Ben Vukicevich SRA

Senior Member
Joined
Feb 9, 2002
Professional Status
Certified General Appraiser
State
New Jersey
Lee Ann,

Me, being a basically lazy guy, has to ask why would you want to do a Cost Approach and then assume the liability for it when the client (O' Great FNMA or FHLMC) says it's OK not to do it......nor do they want it. I also have to ask why we do Cost Approaches anyway when FNMA/FHLMC will not lend on a value derived by a Cost Approach but that's a different story......

Depart and.. be thankful. Else you must change all the wording to "complete appraisal".........That's too much trouble for me......They designed the form so nicely as a limited. Just another Addendum to insert that no one cares about...then if the report type stated is not prominent or is confusing to the reader. ..Oh, boy. USPAP and defining report type stuff. You know those famous words....Let it be.... :lol: :lol:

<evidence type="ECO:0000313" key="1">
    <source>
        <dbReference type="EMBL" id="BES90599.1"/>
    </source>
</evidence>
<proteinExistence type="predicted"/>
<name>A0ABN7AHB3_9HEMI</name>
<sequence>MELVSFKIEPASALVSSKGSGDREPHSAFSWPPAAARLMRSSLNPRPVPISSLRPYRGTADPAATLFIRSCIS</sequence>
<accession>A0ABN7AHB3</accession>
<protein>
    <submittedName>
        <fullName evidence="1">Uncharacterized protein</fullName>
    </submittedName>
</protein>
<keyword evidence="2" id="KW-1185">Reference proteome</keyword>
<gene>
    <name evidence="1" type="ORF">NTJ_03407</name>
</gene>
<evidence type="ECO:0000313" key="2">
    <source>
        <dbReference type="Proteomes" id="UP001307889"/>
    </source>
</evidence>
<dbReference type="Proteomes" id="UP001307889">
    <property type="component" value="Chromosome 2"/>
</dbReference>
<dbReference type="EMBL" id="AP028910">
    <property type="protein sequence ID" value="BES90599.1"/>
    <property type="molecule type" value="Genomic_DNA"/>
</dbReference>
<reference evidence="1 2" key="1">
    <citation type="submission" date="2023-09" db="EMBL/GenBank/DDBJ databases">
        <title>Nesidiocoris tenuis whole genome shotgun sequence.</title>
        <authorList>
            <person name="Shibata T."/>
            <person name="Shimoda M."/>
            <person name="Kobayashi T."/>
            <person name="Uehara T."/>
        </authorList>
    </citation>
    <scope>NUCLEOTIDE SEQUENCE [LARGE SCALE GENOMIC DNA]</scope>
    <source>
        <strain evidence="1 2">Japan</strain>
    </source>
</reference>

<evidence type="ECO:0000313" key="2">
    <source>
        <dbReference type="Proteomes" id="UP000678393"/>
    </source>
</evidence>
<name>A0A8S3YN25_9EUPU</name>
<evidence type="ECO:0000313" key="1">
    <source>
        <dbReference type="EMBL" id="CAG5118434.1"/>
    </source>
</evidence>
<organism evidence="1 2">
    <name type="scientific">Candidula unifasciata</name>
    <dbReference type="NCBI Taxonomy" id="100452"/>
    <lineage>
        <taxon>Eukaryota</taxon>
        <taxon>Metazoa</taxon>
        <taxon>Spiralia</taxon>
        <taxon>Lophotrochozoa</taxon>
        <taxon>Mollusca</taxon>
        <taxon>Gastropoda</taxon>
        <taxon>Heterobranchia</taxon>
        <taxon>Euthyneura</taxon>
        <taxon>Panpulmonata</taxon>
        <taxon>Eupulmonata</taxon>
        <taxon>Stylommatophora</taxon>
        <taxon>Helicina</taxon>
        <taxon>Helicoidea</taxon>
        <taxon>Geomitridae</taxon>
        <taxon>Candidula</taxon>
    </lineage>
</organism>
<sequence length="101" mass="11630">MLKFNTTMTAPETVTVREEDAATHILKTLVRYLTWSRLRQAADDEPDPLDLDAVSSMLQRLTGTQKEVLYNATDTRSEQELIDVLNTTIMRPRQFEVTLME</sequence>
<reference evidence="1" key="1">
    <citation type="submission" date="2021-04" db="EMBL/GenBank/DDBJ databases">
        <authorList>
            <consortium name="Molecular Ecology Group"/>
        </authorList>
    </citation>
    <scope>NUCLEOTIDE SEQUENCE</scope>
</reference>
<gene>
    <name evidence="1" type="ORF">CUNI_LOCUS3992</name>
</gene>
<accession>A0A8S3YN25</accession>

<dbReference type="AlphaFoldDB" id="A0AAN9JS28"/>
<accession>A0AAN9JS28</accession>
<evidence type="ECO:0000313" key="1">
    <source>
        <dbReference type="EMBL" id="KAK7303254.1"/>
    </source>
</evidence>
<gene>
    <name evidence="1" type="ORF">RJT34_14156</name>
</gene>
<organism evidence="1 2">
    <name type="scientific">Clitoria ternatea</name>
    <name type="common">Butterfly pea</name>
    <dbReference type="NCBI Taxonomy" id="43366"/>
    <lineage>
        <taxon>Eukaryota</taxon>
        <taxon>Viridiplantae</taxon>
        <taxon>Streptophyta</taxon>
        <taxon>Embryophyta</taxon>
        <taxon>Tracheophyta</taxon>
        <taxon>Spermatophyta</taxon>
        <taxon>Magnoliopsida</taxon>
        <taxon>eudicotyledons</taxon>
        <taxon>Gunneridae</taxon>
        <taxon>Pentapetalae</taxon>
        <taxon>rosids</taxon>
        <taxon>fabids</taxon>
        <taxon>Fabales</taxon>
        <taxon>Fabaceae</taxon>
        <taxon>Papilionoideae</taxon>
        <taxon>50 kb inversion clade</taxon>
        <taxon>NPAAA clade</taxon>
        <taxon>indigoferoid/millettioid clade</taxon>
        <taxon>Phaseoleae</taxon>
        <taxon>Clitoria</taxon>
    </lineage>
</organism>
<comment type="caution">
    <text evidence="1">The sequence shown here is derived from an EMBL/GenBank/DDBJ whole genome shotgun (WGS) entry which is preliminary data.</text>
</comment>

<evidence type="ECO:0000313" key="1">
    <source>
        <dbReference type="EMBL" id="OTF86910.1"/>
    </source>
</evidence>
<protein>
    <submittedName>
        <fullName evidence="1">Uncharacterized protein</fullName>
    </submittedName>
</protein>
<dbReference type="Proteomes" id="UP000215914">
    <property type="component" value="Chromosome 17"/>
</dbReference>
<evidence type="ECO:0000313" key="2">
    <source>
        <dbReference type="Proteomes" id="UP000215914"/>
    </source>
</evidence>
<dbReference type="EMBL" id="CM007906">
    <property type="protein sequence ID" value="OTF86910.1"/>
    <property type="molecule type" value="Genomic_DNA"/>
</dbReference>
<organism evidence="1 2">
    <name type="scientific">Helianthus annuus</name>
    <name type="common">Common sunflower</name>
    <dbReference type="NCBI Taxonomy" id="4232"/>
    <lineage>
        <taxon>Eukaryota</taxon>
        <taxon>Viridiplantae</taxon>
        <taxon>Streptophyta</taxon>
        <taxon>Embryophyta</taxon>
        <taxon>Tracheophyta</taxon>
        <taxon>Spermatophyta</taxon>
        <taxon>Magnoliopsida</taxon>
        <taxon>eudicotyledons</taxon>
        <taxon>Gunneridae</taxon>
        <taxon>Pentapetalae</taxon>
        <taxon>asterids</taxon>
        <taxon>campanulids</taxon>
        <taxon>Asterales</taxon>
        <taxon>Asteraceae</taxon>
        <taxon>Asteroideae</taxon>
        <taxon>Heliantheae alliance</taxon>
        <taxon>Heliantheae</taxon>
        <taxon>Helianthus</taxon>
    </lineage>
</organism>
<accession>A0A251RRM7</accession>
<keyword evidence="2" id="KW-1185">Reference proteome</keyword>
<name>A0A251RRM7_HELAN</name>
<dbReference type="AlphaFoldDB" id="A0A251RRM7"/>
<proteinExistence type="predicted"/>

Ben
 

Ray Ohler

Sophomore Member
Joined
Jan 15, 2002
"mutual agreement" doesn't apply if an approach is applicable or appropriate. Maybe if you're doing a 60 year old property where the cost approach may not be applicable/appropriate the certification would CYA. I still say, if its appropriate in the valuation, you should still DO a cost approach and, at the very least, report the findings somewhere within the report. And, in keeping with accordance with No. 9 of the Appraiser's Certification, include the definition of a "complete appraisal".

PS - Ben, if you read #9 all the way through, it states ....(unless I have otherwise indicated in this report that the appraisal is a complete appraisal...)
 

Farm Gal

Elite Member
Joined
Jan 14, 2002
Professional Status
Licensed Appraiser
State
Nebraska
Ben:
Anything over 5 years is unnecessary to develop (in my opinion) Between 1-3 around here (slow grow market, not a lot of sales and disparate competing subdivisions) is in my opinion due dilligence, and frankly has made me take a second look at a few which had 'something else' going on. I have caught a few strange occurrances when taking a closer look at the lot sales than I would have done if just developing market approach... I tend to run with lot/area generalities in the market grid, for cost approach I am more likely to crunch a few more specific numbers.... doesn't take all that much time to 'rough one out'.